Iranian Extremists Seize US Embassy, Take Hostages
By Patrick Mondout
On November 4, 1979, an estimated 3,000 militants overran the U.S.
Embassy in Teheran and captured 54 embassy staff members. Religious
extremist and Iranian leader Ayatollah Khomeini praised their actions. The
militants demanded that: the Shah, who ruled Iran for decades with an iron
fist and was now seeking medical treatment in the West, be turned over to
them for trial; that the United States apologize for crimes against the
Iranian people; and that the Shah's assets be paid to them.
Under Shah Mohammed Reza Pahlavi, Iran had been a long-time ally of the
United States. The Shah's secret police, the Savak, were notorious abusers
of human rights, however. President Carter writes in his biography, Keeping
the Faith, that he asked the Shah whether he could curb the human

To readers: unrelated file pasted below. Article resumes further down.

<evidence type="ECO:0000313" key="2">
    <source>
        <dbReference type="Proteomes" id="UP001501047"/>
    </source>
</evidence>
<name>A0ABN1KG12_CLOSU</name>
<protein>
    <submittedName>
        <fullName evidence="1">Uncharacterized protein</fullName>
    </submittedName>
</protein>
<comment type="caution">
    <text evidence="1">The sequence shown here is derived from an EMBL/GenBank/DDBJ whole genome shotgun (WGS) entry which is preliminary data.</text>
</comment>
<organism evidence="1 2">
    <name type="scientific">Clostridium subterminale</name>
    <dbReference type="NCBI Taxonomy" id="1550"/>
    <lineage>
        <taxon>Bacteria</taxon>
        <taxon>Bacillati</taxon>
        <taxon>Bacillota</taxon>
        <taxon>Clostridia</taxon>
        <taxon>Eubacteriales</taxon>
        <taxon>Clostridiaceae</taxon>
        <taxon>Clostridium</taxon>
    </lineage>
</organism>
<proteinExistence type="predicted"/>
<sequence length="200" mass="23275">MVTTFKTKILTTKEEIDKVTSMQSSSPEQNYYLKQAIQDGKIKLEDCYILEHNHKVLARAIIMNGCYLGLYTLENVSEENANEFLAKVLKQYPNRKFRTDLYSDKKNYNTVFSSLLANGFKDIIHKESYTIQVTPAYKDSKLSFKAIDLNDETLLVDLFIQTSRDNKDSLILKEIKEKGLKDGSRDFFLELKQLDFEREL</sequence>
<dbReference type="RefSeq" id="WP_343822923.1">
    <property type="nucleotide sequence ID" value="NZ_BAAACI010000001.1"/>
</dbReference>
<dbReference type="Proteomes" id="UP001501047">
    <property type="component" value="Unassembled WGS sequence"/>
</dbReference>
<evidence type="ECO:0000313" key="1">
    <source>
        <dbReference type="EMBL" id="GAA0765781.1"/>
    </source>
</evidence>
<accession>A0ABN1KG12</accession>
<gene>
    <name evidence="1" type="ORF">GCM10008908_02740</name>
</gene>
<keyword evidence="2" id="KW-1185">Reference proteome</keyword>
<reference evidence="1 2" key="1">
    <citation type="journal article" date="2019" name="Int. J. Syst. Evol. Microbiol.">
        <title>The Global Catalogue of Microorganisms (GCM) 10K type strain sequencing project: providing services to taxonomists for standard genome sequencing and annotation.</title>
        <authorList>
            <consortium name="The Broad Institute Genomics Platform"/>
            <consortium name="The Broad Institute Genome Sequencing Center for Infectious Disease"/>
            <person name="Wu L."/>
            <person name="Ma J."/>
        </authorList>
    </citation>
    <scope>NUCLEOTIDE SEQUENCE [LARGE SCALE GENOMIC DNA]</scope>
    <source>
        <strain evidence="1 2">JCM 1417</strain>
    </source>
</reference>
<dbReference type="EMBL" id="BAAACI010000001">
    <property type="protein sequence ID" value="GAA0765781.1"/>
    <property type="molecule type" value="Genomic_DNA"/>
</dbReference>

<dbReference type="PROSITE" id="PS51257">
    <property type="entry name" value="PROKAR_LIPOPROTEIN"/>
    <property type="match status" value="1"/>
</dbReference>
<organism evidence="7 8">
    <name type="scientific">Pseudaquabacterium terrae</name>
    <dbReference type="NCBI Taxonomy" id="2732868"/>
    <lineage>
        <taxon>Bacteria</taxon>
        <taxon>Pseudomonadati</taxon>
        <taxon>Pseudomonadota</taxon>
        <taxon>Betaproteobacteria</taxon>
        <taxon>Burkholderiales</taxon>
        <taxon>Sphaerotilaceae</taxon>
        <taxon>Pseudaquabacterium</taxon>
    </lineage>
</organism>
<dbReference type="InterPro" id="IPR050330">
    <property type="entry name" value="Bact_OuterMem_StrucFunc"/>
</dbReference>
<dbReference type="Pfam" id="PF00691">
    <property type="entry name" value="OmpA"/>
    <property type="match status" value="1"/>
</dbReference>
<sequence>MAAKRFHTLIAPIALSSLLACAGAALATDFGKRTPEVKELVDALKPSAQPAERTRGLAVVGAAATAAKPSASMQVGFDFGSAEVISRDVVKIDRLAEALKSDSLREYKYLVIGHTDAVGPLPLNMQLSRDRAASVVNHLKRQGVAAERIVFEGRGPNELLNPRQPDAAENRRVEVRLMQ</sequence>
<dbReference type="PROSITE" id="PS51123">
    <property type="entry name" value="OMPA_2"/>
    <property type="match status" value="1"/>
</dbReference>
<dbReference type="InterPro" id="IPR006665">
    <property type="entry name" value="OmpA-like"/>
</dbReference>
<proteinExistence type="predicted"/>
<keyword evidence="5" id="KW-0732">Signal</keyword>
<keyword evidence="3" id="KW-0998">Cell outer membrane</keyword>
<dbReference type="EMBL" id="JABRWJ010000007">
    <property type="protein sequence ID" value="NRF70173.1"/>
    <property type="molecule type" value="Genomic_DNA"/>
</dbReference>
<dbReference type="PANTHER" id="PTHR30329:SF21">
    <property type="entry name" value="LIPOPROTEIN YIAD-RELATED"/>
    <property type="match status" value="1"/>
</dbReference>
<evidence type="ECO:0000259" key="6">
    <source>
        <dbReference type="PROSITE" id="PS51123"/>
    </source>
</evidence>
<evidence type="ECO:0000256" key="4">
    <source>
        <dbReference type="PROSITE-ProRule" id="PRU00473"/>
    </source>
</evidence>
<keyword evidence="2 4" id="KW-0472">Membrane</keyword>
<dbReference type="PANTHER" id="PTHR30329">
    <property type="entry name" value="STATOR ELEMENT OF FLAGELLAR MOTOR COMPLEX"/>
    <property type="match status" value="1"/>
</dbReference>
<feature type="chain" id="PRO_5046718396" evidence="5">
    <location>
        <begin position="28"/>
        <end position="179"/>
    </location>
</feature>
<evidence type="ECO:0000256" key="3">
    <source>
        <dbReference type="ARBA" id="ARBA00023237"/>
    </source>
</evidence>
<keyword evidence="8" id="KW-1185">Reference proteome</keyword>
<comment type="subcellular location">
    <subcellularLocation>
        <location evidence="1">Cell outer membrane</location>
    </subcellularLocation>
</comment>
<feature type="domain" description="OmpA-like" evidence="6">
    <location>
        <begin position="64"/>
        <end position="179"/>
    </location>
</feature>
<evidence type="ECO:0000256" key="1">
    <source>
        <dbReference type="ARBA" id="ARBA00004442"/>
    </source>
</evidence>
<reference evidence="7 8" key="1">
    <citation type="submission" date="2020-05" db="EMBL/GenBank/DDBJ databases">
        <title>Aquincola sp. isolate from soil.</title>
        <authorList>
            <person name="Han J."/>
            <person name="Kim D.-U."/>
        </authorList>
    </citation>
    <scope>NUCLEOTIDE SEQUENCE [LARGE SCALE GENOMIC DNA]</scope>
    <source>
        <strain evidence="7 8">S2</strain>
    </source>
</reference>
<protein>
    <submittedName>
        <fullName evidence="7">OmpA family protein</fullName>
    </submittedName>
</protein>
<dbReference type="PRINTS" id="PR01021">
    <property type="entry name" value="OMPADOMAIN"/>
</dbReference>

rights abuses in Iran. The Shah answered, "No, there is nothing I can
do. I must enforce the Iranian laws, which are designed to combat
The Shah declared martial law in September 1977. A bloody confrontation
between police and Muslims killed several hundred people. Muslims called
for the Shah's abdication. The Shah tried to pacify them by granting
amnesty to several opposition leaders, including Muslim leader Ayatollah
Khomeini, who had been living in exile in France.
The Shah also appointed a prime minister, who once in power called for
the Shah to leave and disband his secret police. On January 19, 1979
millions of marchers rallied to back Khomeini, who announced from France
that he was forming a new government. Khomeini flew into Teheran, the
capital of Iran, on February 1, 1979. Meanwhile, the United States was
evacuating Americans from Iran. The Shah fled to Morocco.
In April 1980, a U.S. rescue mission failed. The hostages were released
in 1981, on President
Ronald Reagan's inauguration day, 444 days after they were taken.
David Farber, Taken
Hostage: The Iran Hostage Crisis and America's First Encounter with
Radical Islam, Princeton University Press, 2004.